It would be scandalous if the French built their trains with space for the bicycle, so that they can come here and be stranded at Cheriton, while the English have to cycle to Cheriton before they can cross the Channel. There will be an imbalance of bicycles between Britain and France.
Having spent many hours with the Minister on the Select Committee considering the question of buses, I know that he is reasonable and will want to do his very best for cyclists. However, he will probably say that it is not for the Government to interfere with British Rail's running practices. But the Minister is always interfering with British Rail's running practices." If he is not, he should be. With a little simple drafting, the Minister could please the whole House, many of whose Members are latent cyclists and many of whom do not confess to cycling because they think it slightly eccentric and strange to want to get on a bicycle. In Britain it is regarded as somewhat strange that people should want to jump on bicycles, but, as we know, when the House adjourns tonight many hon. Members will jump on bicycles and make their way home.
I hope that in a spirit of good will the Minister will make a gesture that would please hon. Members in all parts of the House. Let a little space be made available on BR trains so that octogenarians and others—people will be retiring much earlier—can get on their bikes and go to France.
The French always manage to gain an advantage from situations. At present BR rolling stock is carrying exclusively French mineral water. If we could have—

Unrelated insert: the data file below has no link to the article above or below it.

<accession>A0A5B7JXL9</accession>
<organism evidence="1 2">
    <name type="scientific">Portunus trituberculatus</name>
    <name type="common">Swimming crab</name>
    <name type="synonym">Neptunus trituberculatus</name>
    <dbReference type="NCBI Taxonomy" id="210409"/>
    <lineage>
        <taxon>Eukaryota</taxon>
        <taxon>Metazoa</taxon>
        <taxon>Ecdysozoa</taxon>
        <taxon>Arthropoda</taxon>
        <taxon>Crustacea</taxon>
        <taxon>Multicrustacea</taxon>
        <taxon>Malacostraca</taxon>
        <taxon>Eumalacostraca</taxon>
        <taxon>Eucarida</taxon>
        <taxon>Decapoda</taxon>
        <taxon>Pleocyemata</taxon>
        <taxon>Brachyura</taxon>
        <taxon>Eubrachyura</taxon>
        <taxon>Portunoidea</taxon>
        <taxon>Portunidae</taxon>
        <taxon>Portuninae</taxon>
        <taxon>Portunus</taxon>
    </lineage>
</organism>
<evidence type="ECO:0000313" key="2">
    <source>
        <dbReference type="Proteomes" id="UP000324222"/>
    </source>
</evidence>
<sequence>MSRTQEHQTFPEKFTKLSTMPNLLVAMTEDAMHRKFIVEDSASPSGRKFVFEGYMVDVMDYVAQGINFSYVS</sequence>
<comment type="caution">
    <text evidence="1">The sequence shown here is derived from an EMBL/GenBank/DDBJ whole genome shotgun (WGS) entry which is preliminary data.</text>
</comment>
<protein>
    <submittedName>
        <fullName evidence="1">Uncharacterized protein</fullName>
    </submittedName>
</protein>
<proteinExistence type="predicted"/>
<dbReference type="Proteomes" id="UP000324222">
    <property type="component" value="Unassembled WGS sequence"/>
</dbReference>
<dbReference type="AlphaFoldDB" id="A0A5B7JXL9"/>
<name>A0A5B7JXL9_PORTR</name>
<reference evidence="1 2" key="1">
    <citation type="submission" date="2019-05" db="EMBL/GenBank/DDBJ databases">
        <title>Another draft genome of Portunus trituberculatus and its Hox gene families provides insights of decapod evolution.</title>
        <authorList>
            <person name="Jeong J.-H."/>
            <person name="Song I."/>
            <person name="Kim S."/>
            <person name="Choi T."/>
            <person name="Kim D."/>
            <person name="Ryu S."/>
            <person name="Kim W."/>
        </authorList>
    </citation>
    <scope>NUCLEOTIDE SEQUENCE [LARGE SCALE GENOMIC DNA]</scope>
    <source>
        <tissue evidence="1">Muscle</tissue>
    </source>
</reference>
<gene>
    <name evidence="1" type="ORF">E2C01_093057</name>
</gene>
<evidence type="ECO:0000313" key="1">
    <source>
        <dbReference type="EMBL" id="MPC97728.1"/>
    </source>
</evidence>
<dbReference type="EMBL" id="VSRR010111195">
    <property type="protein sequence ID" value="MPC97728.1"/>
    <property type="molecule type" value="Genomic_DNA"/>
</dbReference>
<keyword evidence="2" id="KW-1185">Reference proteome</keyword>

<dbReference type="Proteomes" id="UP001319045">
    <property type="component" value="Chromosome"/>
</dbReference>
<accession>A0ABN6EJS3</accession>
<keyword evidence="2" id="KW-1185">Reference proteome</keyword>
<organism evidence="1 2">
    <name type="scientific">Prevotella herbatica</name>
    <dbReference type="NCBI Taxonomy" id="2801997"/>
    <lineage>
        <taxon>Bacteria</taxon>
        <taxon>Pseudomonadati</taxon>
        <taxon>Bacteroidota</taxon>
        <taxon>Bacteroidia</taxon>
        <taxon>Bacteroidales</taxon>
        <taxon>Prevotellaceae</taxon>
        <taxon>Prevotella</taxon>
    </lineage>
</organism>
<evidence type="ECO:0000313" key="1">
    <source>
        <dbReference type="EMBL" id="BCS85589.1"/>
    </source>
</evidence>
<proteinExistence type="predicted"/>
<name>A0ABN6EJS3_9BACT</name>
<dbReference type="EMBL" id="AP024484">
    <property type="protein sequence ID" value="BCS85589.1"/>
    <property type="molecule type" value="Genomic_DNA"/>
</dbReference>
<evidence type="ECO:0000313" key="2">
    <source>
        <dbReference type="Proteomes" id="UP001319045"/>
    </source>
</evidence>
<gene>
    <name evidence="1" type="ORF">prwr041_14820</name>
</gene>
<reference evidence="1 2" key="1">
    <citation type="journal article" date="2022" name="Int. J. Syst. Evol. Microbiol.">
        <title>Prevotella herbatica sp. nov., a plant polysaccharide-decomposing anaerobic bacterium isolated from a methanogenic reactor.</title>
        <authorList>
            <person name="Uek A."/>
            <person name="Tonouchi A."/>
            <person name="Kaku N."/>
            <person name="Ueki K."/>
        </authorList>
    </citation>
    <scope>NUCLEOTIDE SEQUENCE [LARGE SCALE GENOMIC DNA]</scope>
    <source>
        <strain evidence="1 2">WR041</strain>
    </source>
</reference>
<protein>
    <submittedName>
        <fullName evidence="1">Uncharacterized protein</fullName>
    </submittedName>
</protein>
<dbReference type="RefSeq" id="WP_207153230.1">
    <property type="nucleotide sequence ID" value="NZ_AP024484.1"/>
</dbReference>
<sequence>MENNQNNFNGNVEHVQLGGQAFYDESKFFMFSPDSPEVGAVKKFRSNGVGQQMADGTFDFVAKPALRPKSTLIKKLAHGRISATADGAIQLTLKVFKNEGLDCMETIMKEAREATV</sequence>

I am asked to explain the significance of the words "making provision for". The only point I need make is that the phrase includes the opportunity for a van service to be provided for cycles. Reference was made to international trains being compelled to carry cycles. The international trains represent a fully commercial joint French-English operation. Unlike the trains on the rest of the BR network—where the PSO is a relevant factor; there is no PSO operating here—there is a clear commitment by Government that no Government finance will be going into the venture, and it is therefore placed in a different category.
I appreciate the anxiety that my hon. Friends have voiced about octogenarians cycling from Charing Cross to Cheriton, and I am as anxious as they are to ensure that that does not happen. The position is simple. Cyclists can get to France either by catching a train and using one of the ferries or by catching a train to Folkestone and cycling about half a mile to the Cheriton depot where they will use the facilities that will be provided by Eurotunnel for the conveyance of cycles through the tunnel.
I hope that, on the basis of that reasonable arrangement, my hon. Friends will allow the matter to rest.
I listened with interest to the Minister's reply. Cyclists seek no subsidy. We are happy to pay should there be a problem over whether the service pays for itself. The ferries carry bicycles free of charge and I do not see why BR should make such heavy weather over a modest request for a van for bicycles.
Unless my hon. Friend is prepared to use his influence with BR to take another look at this whole issue, I shall have to ask hon. Members, many of whom sympathise with the case we have made, to divide the House.